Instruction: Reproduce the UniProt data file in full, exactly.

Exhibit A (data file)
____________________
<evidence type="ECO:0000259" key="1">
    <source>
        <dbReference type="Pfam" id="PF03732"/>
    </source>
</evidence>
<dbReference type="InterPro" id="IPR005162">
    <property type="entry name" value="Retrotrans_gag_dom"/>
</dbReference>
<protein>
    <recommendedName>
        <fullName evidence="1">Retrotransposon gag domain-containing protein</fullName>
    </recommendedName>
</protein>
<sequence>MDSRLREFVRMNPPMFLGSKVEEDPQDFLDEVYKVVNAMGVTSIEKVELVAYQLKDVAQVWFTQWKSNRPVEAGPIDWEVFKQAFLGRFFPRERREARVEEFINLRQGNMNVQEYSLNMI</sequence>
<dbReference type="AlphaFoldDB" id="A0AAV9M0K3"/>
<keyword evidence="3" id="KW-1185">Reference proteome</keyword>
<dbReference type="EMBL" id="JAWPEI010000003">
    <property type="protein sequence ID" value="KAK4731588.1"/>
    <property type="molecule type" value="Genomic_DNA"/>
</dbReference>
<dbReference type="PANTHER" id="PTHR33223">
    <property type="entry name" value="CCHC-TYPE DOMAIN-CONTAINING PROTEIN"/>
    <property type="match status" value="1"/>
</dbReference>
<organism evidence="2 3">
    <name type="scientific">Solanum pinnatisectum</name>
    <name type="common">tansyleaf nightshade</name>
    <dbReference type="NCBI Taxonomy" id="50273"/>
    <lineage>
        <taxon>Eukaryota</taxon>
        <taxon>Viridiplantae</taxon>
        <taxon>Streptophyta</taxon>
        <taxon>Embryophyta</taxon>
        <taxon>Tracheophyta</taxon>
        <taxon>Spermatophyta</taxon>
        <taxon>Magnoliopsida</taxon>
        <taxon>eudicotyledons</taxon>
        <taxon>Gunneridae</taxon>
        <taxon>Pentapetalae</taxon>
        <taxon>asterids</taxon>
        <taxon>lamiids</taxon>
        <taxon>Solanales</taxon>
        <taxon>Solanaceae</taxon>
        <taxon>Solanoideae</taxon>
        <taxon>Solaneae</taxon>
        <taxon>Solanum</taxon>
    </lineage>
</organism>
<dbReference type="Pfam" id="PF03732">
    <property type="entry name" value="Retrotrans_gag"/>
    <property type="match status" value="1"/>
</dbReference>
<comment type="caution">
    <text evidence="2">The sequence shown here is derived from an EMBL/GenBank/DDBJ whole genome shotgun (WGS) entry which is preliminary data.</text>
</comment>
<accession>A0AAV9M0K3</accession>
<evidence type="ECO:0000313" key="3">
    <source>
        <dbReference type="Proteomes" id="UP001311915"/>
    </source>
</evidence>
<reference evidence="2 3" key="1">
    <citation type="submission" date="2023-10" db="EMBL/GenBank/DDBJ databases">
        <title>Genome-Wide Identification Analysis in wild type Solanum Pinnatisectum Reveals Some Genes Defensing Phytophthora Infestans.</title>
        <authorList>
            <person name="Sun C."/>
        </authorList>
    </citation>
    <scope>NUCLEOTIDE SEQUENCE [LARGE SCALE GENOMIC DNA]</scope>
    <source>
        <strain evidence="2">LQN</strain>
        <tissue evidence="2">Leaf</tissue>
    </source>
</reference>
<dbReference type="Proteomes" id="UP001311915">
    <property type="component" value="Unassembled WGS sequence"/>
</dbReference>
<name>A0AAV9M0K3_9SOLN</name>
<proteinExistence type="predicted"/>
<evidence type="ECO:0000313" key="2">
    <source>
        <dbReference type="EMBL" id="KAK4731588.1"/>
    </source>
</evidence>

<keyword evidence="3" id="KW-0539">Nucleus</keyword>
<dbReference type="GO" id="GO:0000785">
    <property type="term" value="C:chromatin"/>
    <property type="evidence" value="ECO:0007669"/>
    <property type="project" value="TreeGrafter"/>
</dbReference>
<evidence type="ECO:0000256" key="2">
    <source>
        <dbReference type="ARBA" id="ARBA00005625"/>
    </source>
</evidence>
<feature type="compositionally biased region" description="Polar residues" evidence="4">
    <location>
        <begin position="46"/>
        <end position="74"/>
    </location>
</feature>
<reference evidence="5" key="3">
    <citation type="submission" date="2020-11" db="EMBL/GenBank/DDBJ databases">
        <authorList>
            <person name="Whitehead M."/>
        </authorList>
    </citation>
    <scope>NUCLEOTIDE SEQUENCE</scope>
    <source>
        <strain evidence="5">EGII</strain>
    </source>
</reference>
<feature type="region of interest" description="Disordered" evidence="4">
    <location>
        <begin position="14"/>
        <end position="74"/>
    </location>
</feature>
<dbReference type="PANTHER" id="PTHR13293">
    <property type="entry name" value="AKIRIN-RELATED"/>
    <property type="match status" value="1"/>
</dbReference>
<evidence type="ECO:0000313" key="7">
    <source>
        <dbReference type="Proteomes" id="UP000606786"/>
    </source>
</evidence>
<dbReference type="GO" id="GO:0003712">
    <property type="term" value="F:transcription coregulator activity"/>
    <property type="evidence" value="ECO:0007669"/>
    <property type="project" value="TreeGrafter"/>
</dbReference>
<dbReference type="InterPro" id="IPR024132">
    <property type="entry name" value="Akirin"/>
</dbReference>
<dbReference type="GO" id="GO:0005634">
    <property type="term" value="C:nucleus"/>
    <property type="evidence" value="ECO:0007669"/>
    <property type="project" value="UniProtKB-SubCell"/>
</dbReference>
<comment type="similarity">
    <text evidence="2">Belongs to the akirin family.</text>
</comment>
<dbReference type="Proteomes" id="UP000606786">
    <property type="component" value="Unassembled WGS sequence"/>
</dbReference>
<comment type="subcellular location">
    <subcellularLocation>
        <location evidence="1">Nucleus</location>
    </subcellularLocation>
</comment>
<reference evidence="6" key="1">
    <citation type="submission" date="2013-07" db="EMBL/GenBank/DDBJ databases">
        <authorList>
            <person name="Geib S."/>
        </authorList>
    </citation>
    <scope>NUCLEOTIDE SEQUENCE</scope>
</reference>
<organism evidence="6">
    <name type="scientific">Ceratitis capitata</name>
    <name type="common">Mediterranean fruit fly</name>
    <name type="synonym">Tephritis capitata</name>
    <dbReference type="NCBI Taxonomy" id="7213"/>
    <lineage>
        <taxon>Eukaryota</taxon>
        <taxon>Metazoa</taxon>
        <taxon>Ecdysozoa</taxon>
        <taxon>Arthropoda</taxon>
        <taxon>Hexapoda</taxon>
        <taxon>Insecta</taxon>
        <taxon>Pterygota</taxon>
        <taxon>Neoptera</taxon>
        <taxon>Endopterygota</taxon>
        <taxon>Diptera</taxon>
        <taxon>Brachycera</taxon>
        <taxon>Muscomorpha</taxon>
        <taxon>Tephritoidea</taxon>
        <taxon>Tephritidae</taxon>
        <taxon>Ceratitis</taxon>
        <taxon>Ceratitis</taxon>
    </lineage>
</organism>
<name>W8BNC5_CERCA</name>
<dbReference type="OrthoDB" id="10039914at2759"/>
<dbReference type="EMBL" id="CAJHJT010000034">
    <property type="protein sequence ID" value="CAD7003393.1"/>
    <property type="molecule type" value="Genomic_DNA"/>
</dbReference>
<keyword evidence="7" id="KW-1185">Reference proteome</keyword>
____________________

<evidence type="ECO:0000259" key="1">
    <source>
        <dbReference type="Pfam" id="PF03732"/>
    </source>
</evidence>
<dbReference type="InterPro" id="IPR005162">
    <property type="entry name" value="Retrotrans_gag_dom"/>
</dbReference>
<protein>
    <recommendedName>
        <fullName evidence="1">Retrotransposon gag domain-containing protein</fullName>
    </recommendedName>
</protein>
<sequence>MDSRLREFVRMNPPMFLGSKVEEDPQDFLDEVYKVVNAMGVTSIEKVELVAYQLKDVAQVWFTQWKSNRPVEAGPIDWEVFKQAFLGRFFPRERREARVEEFINLRQGNMNVQEYSLNMI</sequence>
<dbReference type="AlphaFoldDB" id="A0AAV9M0K3"/>
<keyword evidence="3" id="KW-1185">Reference proteome</keyword>
<dbReference type="EMBL" id="JAWPEI010000003">
    <property type="protein sequence ID" value="KAK4731588.1"/>
    <property type="molecule type" value="Genomic_DNA"/>
</dbReference>
<dbReference type="PANTHER" id="PTHR33223">
    <property type="entry name" value="CCHC-TYPE DOMAIN-CONTAINING PROTEIN"/>
    <property type="match status" value="1"/>
</dbReference>
<organism evidence="2 3">
    <name type="scientific">Solanum pinnatisectum</name>
    <name type="common">tansyleaf nightshade</name>
    <dbReference type="NCBI Taxonomy" id="50273"/>
    <lineage>
        <taxon>Eukaryota</taxon>
        <taxon>Viridiplantae</taxon>
        <taxon>Streptophyta</taxon>
        <taxon>Embryophyta</taxon>
        <taxon>Tracheophyta</taxon>
        <taxon>Spermatophyta</taxon>
        <taxon>Magnoliopsida</taxon>
        <taxon>eudicotyledons</taxon>
        <taxon>Gunneridae</taxon>
        <taxon>Pentapetalae</taxon>
        <taxon>asterids</taxon>
        <taxon>lamiids</taxon>
        <taxon>Solanales</taxon>
        <taxon>Solanaceae</taxon>
        <taxon>Solanoideae</taxon>
        <taxon>Solaneae</taxon>
        <taxon>Solanum</taxon>
    </lineage>
</organism>
<dbReference type="Pfam" id="PF03732">
    <property type="entry name" value="Retrotrans_gag"/>
    <property type="match status" value="1"/>
</dbReference>
<comment type="caution">
    <text evidence="2">The sequence shown here is derived from an EMBL/GenBank/DDBJ whole genome shotgun (WGS) entry which is preliminary data.</text>
</comment>
<accession>A0AAV9M0K3</accession>
<evidence type="ECO:0000313" key="3">
    <source>
        <dbReference type="Proteomes" id="UP001311915"/>
    </source>
</evidence>
<reference evidence="2 3" key="1">
    <citation type="submission" date="2023-10" db="EMBL/GenBank/DDBJ databases">
        <title>Genome-Wide Identification Analysis in wild type Solanum Pinnatisectum Reveals Some Genes Defensing Phytophthora Infestans.</title>
        <authorList>
            <person name="Sun C."/>
        </authorList>
    </citation>
    <scope>NUCLEOTIDE SEQUENCE [LARGE SCALE GENOMIC DNA]</scope>
    <source>
        <strain evidence="2">LQN</strain>
        <tissue evidence="2">Leaf</tissue>
    </source>
</reference>
<dbReference type="Proteomes" id="UP001311915">
    <property type="component" value="Unassembled WGS sequence"/>
</dbReference>
<name>A0AAV9M0K3_9SOLN</name>
<proteinExistence type="predicted"/>
<evidence type="ECO:0000313" key="2">
    <source>
        <dbReference type="EMBL" id="KAK4731588.1"/>
    </source>
</evidence>

<keyword evidence="3" id="KW-0539">Nucleus</keyword>
<dbReference type="GO" id="GO:0000785">
    <property type="term" value="C:chromatin"/>
    <property type="evidence" value="ECO:0007669"/>
    <property type="project" value="TreeGrafter"/>
</dbReference>
<evidence type="ECO:0000256" key="2">
    <source>
        <dbReference type="ARBA" id="ARBA00005625"/>
    </source>
</evidence>
<feature type="compositionally biased region" description="Polar residues" evidence="4">
    <location>
        <begin position="46"/>
        <end position="74"/>
    </location>
</feature>
<reference evidence="5" key="3">
    <citation type="submission" date="2020-11" db="EMBL/GenBank/DDBJ databases">
        <authorList>
            <person name="Whitehead M."/>
        </authorList>
    </citation>
    <scope>NUCLEOTIDE SEQUENCE</scope>
    <source>
        <strain evidence="5">EGII</strain>
    </source>
</reference>
<feature type="region of interest" description="Disordered" evidence="4">
    <location>
        <begin position="14"/>
        <end position="74"/>
    </location>
</feature>
<dbReference type="PANTHER" id="PTHR13293">
    <property type="entry name" value="AKIRIN-RELATED"/>
    <property type="match status" value="1"/>
</dbReference>
<evidence type="ECO:0000313" key="7">
    <source>
        <dbReference type="Proteomes" id="UP000606786"/>
    </source>
</evidence>
<dbReference type="GO" id="GO:0003712">
    <property type="term" value="F:transcription coregulator activity"/>
    <property type="evidence" value="ECO:0007669"/>
    <property type="project" value="TreeGrafter"/>
</dbReference>
<dbReference type="InterPro" id="IPR024132">
    <property type="entry name" value="Akirin"/>
</dbReference>
<dbReference type="GO" id="GO:0005634">
    <property type="term" value="C:nucleus"/>
    <property type="evidence" value="ECO:0007669"/>
    <property type="project" value="UniProtKB-SubCell"/>
</dbReference>
<comment type="similarity">
    <text evidence="2">Belongs to the akirin family.</text>
</comment>
<dbReference type="Proteomes" id="UP000606786">
    <property type="component" value="Unassembled WGS sequence"/>
</dbReference>
<comment type="subcellular location">
    <subcellularLocation>
        <location evidence="1">Nucleus</location>
    </subcellularLocation>
</comment>
<reference evidence="6" key="1">
    <citation type="submission" date="2013-07" db="EMBL/GenBank/DDBJ databases">
        <authorList>
            <person name="Geib S."/>
        </authorList>
    </citation>
    <scope>NUCLEOTIDE SEQUENCE</scope>
</reference>
<organism evidence="6">
    <name type="scientific">Ceratitis capitata</name>
    <name type="common">Mediterranean fruit fly</name>
    <name type="synonym">Tephritis capitata</name>
    <dbReference type="NCBI Taxonomy" id="7213"/>
    <lineage>
        <taxon>Eukaryota</taxon>
        <taxon>Metazoa</taxon>
        <taxon>Ecdysozoa</taxon>
        <taxon>Arthropoda</taxon>
        <taxon>Hexapoda</taxon>
        <taxon>Insecta</taxon>
        <taxon>Pterygota</taxon>
        <taxon>Neoptera</taxon>
        <taxon>Endopterygota</taxon>
        <taxon>Diptera</taxon>
        <taxon>Brachycera</taxon>
        <taxon>Muscomorpha</taxon>
        <taxon>Tephritoidea</taxon>
        <taxon>Tephritidae</taxon>
        <taxon>Ceratitis</taxon>
        <taxon>Ceratitis</taxon>
    </lineage>
</organism>
<name>W8BNC5_CERCA</name>
<dbReference type="OrthoDB" id="10039914at2759"/>
<dbReference type="EMBL" id="CAJHJT010000034">
    <property type="protein sequence ID" value="CAD7003393.1"/>
    <property type="molecule type" value="Genomic_DNA"/>
</dbReference>
<keyword evidence="7" id="KW-1185">Reference proteome</keyword>